For the past few years, a proposed natural gas compressor station in Weymouth, Massachusetts has stirred controversy among activists who oppose the station’s environmental and public health impacts. In contrast, some government officials support the site’s construction for its financial benefits, turning a blind eye to the risks it poses to local citizens and the surrounding ecosystem.
Four years ago, a Canadian company called Enbridge Energy proposed the construction of a fracked gas compressor station in Weymouth, a town on the South Shore of Boston. A compressor station boosts the pressure of natural gas pipelines to keep the gas flowing. There are currently five compressors in Massachusetts, and about 1,400 across the country. The new station in Weymouth would be placed in the Fore River Basin and would connect two existing pipelines to deliver natural gas to Canada and New England.
Opponents of the station argue that it will contribute to climate change by prolonging the region’s reliance on fossil fuels and emitting methane, a greenhouse gas. Protestors are also critical of Enbridge and the public safety hazards the compressor may introduce to Weymouth. In August, a natural gas pipeline owned by Enbridge exploded in Kentucky and killed one woman. The proposed site is less than 1.5 miles from schools with over 3,000 children as well nursing homes and a mental health treatment facility. Weymouth is also burdened by existing industrial activities, so an additional compressor station would worsen the health and safety of a community that is already at a statistically higher risk.
Additionally, Enbridge gave tens of thousands of dollars in campaign contributions to Massachusetts Governor Charlie Baker, according to a video by an activist group called Fore River Residents Against the Compressor Station (FRRACS). FRRACS claims that Weymouth residents have fought against the compressor, but Baker has repeatedly refused to meet with them. The project will also emit carcinogens like benzene and formaldehyde, yet Baker has not made a safety assessment for the project, according to FRRACS.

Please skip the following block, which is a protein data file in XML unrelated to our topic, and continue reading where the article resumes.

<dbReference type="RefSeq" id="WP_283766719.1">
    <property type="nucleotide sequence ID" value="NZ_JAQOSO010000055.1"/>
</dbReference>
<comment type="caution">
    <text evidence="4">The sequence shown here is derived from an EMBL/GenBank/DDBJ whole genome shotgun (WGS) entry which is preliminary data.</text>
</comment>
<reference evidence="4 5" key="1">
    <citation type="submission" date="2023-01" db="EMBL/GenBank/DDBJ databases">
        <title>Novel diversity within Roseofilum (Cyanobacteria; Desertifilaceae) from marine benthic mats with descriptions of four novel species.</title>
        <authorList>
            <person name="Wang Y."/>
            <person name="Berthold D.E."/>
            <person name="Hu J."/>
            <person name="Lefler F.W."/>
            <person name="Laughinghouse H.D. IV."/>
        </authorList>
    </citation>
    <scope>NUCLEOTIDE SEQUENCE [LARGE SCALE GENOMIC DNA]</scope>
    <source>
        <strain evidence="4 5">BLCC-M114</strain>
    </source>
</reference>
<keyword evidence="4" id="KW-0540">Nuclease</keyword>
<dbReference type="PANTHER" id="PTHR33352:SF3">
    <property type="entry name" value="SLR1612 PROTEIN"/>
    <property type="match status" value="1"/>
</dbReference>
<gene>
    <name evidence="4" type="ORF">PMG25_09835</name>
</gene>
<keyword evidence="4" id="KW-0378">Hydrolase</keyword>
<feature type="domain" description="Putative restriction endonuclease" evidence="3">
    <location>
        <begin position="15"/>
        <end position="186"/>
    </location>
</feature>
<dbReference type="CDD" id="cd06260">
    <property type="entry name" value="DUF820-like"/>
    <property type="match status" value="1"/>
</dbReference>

While Baker has evidently chosen profits over people, many other politicians have taken a firm stance against the compressor station. Weymouth’s mayor, as well as the mayors of Quincy and Braintree, oppose it. Stephen Lynch, who represents Weymouth’s congressional district, and state senators Elizabeth Warren and Ed Markey, have also announced their disapproval of the project.
Nathan Phillips, a professor in the Earth and Environment department at Boston University, has been particularly vocal about his disapproval of the compressor station. In October, he was arrested for his engagement in a peaceful protest of the station, though he was soon released and all charges against him were dropped. He acknowledged how his privilege factored into his ability to protest, and he explained that he “passes” as a white male, but if he were black or brown, he may not have been treated with the same respect and leniency by law enforcement.
In addition to discussing the compressor station with students in his classes and protesting in his free time as an activist, Phillips also spreads awareness about the compressor station on social media. On Twitter, Phillips actively calls out politicians who support the station for their own financial and political gain. For example, he recently tweeted that Governor Baker and a Massachusetts Department of Public Health (DPH) agency head “are directly invested in Exxon Mobil, which owns 10 percent of the Maritimes & Northeast pipeline that the proposed Weymouth Compressor would supply” and asked “why didn’t Baker disclose this financial conflict of interest?” In another tweet, he urged his followers to call Baker and ask him “two simple questions: Where is his promised public safety review? Where is his promised climate resilience review, which incorporates the results from the public safety review?”
Despite the adamant disapproval of local residents and activists, the state has continually approved the project’s advancement. The Massachusetts Department of Environmental Protection conducted two air quality tests on the site and determined that, though benzene and formaldehyde will be released by the project, “estimated air emissions from the proposed station are not likely to cause health effects through direct exposure.” In mid-November, the state Office of Coastal Management announced that the project is in line with Massachusetts standards for coastline development. While it seems that Enbridge is succeeding in this political battle, protestors have not given up hope and will continue to fight for environmental justice in Weymouth.
Enbridge responds to incident on East Tennessee Natural Gas system. (n.d.). Retrieved from https://www.enbridge.com/media-center/media-statements/east-tennessee-ng-system-incident.
FRRACS. (n.d.). Retrieved from https://www.nocompressor.com/home.LeMoult, C. (2019, November 13). Weymouth Compressor Station Clears Final Regulatory Hurdle. Retrieved from https://www.wgbh.org/news/local-news/2019/11/12/weymouth-compressor-station-clears-final-regulatory-hurdle.